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StepChange and Martin Lewis call for Government to ensure those in debt crisis get ‘breathing spac PDF Print E-mail
Wednesday, 03 February 2016

StepChange Debt Charity and Martin Lewis, founder of have today jointly called on the Government to fix the patchwork of rules and voluntary schemes for people struggling with temporary debt problems in England and Wales. The call comes alongside new findings which highlight the extreme pressures felt by people in financial difficulty, including the one in five who have been unable to afford food after making unsecured debt repayments.

The charity and the leading consumer advocate, Martin Lewis, are calling on the Government, in its forthcoming review of the legal framework for debt administration [2], to consult on proposals for a comprehensive ‘breathing space’ scheme.

Such a scheme would see people who seek advice for debt problems given a period of six months to a year in which interest and charges are frozen and enforcement action halted, in order to give that person time get advice to recover their finances. And where people can repay their debts at an affordable rate and within a reasonable time, these protections should continue. These protections would only be accessible when recommended by a regulated debt advice agency.

Going without food and heating to pay debts
Specially commissioned research by StepChange Debt Charity, with a panel of 1,000 people who’ve shown signs of financial difficulties in the last 12 months, showed that after making unsecured debt repayments:
20% said they had been left unable to afford food
15% said they could not afford to heat their home
12% said they did not have enough money left for electricity

Those on the panel who identified themselves as having financial difficulties were also asked what would provide the biggest help to regain control of their finances:
35% said a freeze on interest and charges
30% said creditors accepting reduced payments / affordable payment plan
11% said a halt to enforcement action

Martin Lewis, founder of, said: “The inability to heat your home and feed your family is an easily prevented nightmare – if we bring in a widespread breathing space scheme. It won’t just help people financially, but also reduce the damaging mental-health consequences that are often a symptom of serious debt pressures.

“While some creditors already freeze interest and charges for people who are struggling, it only takes one creditor to not provide breathing space to stop those in financial difficulty sorting their finances. It’s time for the Government to step in.

“By freezing the costs for people who are trying to repay, and allowing them time to get their finances back on track, it could also help lenders increase the amount they actually recover in the long run.”

Mike O’Connor, Chief Executive of StepChange Debt Charity, said: “Our research shows the desperate position that many people with financial difficulties face and how the pressure to repay debts at an unaffordable rate and threats of enforcement can leave them forgoing even the basics like food and heating.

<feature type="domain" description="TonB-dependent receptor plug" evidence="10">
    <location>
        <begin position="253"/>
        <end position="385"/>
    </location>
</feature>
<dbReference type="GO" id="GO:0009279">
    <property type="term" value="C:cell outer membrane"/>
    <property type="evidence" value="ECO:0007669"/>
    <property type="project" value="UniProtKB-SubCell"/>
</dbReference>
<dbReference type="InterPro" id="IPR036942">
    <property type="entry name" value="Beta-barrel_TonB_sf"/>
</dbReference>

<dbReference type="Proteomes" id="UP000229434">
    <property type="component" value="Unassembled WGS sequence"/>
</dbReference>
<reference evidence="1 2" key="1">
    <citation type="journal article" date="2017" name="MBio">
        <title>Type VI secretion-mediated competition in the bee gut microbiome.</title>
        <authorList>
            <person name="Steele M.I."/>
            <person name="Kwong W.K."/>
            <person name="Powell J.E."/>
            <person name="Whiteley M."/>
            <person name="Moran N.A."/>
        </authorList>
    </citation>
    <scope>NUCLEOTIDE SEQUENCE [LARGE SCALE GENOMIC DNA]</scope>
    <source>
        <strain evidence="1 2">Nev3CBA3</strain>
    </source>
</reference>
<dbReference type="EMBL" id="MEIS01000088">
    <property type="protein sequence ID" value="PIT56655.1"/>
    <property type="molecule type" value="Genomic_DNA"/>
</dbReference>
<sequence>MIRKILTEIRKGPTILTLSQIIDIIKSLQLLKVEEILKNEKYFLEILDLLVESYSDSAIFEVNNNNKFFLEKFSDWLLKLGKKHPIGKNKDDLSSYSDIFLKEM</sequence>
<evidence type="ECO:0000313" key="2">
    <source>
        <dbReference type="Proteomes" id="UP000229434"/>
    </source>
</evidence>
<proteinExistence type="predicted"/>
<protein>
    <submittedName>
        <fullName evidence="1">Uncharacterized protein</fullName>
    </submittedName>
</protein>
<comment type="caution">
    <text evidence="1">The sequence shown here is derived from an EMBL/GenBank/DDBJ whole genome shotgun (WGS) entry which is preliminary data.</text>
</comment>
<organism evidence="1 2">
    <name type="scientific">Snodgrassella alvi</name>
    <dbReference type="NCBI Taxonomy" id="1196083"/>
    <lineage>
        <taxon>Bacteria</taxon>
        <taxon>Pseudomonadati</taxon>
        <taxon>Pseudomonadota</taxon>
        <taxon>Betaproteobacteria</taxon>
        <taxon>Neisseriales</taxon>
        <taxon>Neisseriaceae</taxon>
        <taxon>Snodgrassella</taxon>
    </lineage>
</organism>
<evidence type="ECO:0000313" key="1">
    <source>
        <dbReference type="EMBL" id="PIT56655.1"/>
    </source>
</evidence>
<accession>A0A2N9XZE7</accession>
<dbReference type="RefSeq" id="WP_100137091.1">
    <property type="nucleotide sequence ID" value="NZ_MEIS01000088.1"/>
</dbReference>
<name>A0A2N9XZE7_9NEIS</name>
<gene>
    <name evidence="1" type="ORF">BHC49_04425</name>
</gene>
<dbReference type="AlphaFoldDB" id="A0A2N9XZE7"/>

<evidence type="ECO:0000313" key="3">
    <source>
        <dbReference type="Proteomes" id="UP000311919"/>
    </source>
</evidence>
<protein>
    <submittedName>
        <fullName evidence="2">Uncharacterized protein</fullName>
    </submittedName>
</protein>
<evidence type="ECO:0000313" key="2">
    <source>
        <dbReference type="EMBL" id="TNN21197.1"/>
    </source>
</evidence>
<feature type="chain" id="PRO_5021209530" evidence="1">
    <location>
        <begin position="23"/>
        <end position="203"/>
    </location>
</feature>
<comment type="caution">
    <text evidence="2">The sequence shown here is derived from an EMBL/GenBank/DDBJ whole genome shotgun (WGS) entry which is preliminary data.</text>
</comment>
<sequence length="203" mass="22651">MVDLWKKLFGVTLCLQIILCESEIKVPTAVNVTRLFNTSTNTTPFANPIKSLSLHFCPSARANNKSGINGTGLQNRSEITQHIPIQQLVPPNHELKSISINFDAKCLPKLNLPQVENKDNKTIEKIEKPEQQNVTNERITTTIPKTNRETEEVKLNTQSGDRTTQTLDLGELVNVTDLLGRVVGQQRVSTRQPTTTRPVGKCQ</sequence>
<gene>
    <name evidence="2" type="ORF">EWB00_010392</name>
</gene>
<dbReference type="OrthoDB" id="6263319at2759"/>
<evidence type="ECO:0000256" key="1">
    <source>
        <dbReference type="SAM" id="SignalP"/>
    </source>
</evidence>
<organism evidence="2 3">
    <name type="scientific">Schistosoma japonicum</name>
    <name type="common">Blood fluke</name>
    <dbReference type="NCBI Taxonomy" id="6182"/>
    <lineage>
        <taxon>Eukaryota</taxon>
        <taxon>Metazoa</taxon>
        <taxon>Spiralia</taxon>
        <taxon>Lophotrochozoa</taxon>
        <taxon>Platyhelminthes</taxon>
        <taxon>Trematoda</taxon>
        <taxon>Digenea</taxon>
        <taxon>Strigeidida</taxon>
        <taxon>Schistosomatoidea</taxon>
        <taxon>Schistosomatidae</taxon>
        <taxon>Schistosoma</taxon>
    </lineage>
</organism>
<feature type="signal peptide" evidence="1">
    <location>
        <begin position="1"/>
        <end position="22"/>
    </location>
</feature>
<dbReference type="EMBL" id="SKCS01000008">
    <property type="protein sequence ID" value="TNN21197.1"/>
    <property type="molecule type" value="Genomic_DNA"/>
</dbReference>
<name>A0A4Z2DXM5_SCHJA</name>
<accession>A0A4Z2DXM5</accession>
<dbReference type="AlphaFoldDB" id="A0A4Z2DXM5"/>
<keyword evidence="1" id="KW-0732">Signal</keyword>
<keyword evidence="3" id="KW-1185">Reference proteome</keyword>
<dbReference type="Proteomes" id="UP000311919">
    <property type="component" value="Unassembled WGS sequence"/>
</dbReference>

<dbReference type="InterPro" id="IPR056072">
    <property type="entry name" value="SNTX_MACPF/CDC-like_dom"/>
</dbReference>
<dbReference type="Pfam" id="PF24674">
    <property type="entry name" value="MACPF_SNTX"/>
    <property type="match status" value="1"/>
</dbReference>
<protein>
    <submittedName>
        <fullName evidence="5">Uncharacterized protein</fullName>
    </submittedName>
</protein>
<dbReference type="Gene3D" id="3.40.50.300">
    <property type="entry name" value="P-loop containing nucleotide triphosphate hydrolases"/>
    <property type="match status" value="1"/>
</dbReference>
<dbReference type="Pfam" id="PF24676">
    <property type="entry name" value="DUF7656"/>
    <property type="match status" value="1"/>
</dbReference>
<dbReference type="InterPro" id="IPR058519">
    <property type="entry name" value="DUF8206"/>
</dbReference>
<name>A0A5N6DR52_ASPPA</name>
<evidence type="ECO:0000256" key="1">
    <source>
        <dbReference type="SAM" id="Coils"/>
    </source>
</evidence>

“When people who are struggling with debt get advice, take action to deal with the problem and do their best to repay their debts, they deserve help and support which allows them and their families to get back on their feet.

“The absence of statutory protections for people in temporary financial difficulty is a serious public policy failure. Scotland has shown the way with the development of the Debt Administration Scheme and that version of this scheme can and does work.”

A patchwork of protections and voluntary schemes
For many people their debt problems have been caused by an ‘income shock’ such as job loss, illness or relationship breakdown. People can and do recover from these temporary shocks, but without sufficient support and protection these problems can spiral out of control and become entrenched and unmanageable.

The charity says that there is currently no consistent approach by creditors on how they treat people in debt who ask for assistance. A patchwork of voluntary schemes and guidance and a lack of consistency across the financial sector means that some people will get help in the form of a freeze on interest and charges and the acceptance of affordable repayments, but others will not. When support isn’t forthcoming it often leads people to take on further borrowing to pay back existing debts, deepening their existing financial problems.

While statutory protections for people with intractable debt problems are available via the insolvency process through options including bankruptcy, Individual Voluntary Arrangements (IVA) and Debt Relief Orders (DRO), analysis of the charity’s clients shows that insolvency options were suitable for only around one in five of the people it advised.

An urgent need for better support
Better protections and support for people in debt are urgently needed. Recent research by StepChange Debt Charity showed that 2.6 million in the UK are in severe problem debt. The economic case for action to limit the impact of problem debt is clear, it costs society £8.3bn.

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